2 Be locally led — By giving the voluntary and community sector a central voice and valuing the contribution of anchor institutions

Priorities for Covid recovery need to be determined through community involvement — and be owned by those local communities. There is an important role here for the voluntary and community sector. During Covid we have seen the value of these organisations in helping people to remain independent and resilient in challenging circumstances. As we prepare for a Covid recovery it is important this continues.

We also need to value the contribution of anchor institutions — both voluntary and community sector anchors in a place as well as those larger organisations. There is an opportunity here both in supporting the existing workforce but in supporting people into work.

3. Be about wellbeing — By supporting mental health and as part of this take a trauma informed approach

Prioritising wellbeing and supporting mental health will need to be central to the response. Covid has impacted people in different ways — children and adults including practitioners working in health, social care and other areas. Countless individuals, families and communities have sadly lost loved ones — and we must give people space to respond in their own ways.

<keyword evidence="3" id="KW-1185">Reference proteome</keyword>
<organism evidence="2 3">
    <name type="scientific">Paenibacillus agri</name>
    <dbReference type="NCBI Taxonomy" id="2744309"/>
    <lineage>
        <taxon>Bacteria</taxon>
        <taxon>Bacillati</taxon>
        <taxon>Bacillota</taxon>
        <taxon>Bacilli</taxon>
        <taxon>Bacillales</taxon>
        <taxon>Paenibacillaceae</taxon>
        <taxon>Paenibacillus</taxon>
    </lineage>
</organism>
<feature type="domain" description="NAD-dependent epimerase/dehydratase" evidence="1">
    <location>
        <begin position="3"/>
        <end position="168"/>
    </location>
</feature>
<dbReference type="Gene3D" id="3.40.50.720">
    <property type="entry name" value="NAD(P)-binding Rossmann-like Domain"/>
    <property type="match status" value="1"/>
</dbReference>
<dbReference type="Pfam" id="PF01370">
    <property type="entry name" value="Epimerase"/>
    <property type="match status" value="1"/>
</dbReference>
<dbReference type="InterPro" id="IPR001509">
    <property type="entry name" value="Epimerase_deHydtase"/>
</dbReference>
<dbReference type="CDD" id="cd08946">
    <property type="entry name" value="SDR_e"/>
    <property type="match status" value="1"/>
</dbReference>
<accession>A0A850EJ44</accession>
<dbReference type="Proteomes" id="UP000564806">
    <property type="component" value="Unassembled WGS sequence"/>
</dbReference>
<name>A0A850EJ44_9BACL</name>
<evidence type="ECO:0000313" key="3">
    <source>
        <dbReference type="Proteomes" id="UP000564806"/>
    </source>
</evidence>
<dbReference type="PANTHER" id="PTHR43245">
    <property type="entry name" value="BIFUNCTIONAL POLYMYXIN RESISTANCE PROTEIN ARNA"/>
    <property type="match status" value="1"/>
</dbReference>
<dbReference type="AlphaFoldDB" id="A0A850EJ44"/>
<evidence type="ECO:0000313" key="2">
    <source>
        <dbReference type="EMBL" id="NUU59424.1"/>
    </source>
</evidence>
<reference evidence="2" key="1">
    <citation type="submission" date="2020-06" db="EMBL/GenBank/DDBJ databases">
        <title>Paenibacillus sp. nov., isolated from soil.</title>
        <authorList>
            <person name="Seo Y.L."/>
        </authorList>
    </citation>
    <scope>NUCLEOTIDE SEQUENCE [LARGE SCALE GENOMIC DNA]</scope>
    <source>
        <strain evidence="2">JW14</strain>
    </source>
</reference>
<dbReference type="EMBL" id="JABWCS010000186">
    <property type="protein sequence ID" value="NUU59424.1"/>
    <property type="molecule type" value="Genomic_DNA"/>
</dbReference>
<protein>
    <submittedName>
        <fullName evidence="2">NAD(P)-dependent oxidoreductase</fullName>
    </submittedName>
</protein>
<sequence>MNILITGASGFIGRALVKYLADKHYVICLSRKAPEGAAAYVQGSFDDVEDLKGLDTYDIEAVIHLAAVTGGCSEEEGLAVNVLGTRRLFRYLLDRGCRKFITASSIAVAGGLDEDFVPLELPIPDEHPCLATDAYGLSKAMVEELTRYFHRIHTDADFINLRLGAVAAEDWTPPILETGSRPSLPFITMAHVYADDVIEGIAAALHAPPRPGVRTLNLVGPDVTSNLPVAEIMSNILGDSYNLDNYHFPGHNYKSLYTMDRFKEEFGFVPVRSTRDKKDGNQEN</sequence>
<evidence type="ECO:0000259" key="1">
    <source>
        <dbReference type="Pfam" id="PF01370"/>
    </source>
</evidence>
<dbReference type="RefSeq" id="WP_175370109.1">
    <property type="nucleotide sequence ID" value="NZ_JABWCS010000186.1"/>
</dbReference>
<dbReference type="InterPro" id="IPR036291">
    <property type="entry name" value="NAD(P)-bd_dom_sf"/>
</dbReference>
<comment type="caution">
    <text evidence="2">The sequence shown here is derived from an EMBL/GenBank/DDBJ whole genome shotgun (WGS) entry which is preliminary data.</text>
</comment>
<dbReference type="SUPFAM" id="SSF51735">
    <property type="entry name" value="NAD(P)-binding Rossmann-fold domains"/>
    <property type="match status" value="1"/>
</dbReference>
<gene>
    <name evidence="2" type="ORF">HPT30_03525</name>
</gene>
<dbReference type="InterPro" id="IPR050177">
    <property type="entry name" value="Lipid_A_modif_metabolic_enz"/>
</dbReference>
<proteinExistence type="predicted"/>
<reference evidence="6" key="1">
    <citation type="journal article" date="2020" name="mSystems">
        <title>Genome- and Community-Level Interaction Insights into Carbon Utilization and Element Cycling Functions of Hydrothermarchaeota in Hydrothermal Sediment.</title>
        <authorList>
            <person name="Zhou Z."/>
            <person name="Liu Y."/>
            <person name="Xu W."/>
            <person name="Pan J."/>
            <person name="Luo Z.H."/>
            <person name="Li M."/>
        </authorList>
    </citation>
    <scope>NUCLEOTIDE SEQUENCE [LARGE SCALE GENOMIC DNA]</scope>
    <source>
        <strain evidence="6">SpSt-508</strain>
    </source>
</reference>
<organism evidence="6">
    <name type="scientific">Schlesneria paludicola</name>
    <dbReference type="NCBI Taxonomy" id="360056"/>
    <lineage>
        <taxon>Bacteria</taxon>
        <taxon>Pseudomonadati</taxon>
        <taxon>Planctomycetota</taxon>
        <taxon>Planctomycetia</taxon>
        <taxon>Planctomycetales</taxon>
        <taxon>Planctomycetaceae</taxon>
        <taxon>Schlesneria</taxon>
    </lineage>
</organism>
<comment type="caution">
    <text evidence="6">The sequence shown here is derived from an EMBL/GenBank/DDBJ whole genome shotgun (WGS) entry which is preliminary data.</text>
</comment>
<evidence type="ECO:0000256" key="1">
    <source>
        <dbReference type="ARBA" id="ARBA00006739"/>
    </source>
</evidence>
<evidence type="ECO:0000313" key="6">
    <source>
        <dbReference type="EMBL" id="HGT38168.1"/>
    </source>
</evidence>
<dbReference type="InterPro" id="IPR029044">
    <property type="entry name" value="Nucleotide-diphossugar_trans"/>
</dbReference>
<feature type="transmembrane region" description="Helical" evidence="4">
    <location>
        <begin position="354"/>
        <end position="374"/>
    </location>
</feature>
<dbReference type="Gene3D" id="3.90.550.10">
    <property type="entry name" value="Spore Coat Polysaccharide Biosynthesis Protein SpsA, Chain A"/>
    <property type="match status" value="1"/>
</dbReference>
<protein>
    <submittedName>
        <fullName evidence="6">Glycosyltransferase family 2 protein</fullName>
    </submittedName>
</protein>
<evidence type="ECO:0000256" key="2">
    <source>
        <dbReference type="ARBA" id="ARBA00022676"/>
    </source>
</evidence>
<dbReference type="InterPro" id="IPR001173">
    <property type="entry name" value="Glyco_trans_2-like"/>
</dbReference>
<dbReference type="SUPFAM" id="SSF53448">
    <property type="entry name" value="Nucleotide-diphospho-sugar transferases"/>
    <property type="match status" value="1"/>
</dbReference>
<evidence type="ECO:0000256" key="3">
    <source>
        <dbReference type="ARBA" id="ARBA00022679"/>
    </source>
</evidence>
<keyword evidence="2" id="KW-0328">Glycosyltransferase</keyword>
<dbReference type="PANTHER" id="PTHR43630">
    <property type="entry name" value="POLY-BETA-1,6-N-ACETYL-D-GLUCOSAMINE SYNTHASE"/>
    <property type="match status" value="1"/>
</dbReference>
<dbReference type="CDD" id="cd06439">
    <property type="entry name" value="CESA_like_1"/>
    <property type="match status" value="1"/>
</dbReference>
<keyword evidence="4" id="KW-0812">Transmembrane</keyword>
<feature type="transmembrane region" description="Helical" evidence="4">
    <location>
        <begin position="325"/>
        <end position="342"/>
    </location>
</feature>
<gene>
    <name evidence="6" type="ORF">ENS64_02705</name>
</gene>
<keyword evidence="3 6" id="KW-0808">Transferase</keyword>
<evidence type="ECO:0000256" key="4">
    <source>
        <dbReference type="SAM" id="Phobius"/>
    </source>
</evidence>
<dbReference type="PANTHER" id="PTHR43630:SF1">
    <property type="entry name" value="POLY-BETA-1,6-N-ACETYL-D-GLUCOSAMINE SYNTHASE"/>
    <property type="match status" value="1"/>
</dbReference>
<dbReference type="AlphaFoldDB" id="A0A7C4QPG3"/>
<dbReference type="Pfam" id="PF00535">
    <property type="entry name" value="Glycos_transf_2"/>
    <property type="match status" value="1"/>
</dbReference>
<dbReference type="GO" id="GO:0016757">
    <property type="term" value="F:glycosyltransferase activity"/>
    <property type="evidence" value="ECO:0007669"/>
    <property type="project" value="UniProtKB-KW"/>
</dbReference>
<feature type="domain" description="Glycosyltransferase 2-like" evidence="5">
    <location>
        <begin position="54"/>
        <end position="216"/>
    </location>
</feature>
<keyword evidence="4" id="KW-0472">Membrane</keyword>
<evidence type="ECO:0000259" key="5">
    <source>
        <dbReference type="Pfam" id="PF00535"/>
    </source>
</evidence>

In the long-term we will need to work together to help people get back to life gradually, give people space to make sense of what has happened, deal with practical and financial concerns and offer pyschological support to those who need it.

A community based response is essential here — helping people (whether that be individuals, families or communities) understand what is important to them and be able to draw on what is around them in their local places.

The opportunity of physical community hubs in supporting recovery for example has been written about — drawing on learning from Blackpool, Kettering and Northwich. Part of our Covid recovery needs to involve ‘nurturing the spaces in which we come together with friends and neighbours on an equal basis’.

4. Be about person-centred support — By bringing together services in the places that people live to assist people who are vulnerable to the impacts of Covid

During Covid we have seen significant efforts among organisations (statutory and voluntary) to work together to support local people. We now need to properly join up care and support for people — based on what is important to them. This should start with those people who are vulnerable to the impacts of Covid (considering physical, psychological and social needs).

The post by National Association for Primary Care highlights the opportunities we have to truly bring together people to deliver this building on work of Primay Care Networks and Neighbourhoods. Giving people better access to care within their local communities, removing the barriers between organisations providing that care and support, and assisting those most vulnerable in our local communities needs to be central to a Covid-recovery.

We must use the opportunity from Covid recovery to establish ‘a new normal’ — a way of life that, in some ways, might resemble life previously. But one which has adapted to and been changed by the crisis, that applies what we have learned and presents everyone with a hope for the future.

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Mark Golledge

Neighbourhoods Programme Lead working across health and social care in City and Hackney | Previously: NHS and Local Government |